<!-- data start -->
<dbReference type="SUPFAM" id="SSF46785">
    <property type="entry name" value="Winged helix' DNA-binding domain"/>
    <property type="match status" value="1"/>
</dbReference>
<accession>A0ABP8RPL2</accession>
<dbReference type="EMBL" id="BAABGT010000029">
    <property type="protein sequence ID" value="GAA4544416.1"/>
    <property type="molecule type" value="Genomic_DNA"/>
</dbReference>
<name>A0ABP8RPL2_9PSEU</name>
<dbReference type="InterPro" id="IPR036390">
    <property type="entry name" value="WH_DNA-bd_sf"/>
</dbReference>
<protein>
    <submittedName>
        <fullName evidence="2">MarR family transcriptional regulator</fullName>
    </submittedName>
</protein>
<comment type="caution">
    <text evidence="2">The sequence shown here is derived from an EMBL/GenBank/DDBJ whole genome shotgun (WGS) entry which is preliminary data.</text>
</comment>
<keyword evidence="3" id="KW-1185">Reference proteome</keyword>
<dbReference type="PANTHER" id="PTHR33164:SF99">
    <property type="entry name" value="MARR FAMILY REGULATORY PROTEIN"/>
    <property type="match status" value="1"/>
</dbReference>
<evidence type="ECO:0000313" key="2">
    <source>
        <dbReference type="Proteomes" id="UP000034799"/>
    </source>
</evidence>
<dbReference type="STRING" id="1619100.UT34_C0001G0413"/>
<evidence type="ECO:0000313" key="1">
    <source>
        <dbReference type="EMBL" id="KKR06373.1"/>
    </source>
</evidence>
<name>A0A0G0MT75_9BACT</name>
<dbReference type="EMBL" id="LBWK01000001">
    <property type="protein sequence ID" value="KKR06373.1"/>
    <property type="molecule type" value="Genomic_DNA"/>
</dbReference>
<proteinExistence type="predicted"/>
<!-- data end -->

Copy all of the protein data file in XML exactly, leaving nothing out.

<dbReference type="SUPFAM" id="SSF46785">
    <property type="entry name" value="Winged helix' DNA-binding domain"/>
    <property type="match status" value="1"/>
</dbReference>
<accession>A0ABP8RPL2</accession>
<dbReference type="EMBL" id="BAABGT010000029">
    <property type="protein sequence ID" value="GAA4544416.1"/>
    <property type="molecule type" value="Genomic_DNA"/>
</dbReference>
<name>A0ABP8RPL2_9PSEU</name>
<dbReference type="InterPro" id="IPR036390">
    <property type="entry name" value="WH_DNA-bd_sf"/>
</dbReference>
<protein>
    <submittedName>
        <fullName evidence="2">MarR family transcriptional regulator</fullName>
    </submittedName>
</protein>
<comment type="caution">
    <text evidence="2">The sequence shown here is derived from an EMBL/GenBank/DDBJ whole genome shotgun (WGS) entry which is preliminary data.</text>
</comment>
<keyword evidence="3" id="KW-1185">Reference proteome</keyword>
<dbReference type="PANTHER" id="PTHR33164:SF99">
    <property type="entry name" value="MARR FAMILY REGULATORY PROTEIN"/>
    <property type="match status" value="1"/>
</dbReference>
<evidence type="ECO:0000313" key="2">
    <source>
        <dbReference type="Proteomes" id="UP000034799"/>
    </source>
</evidence>
<dbReference type="STRING" id="1619100.UT34_C0001G0413"/>
<evidence type="ECO:0000313" key="1">
    <source>
        <dbReference type="EMBL" id="KKR06373.1"/>
    </source>
</evidence>
<name>A0A0G0MT75_9BACT</name>
<dbReference type="EMBL" id="LBWK01000001">
    <property type="protein sequence ID" value="KKR06373.1"/>
    <property type="molecule type" value="Genomic_DNA"/>
</dbReference>
<proteinExistence type="predicted"/>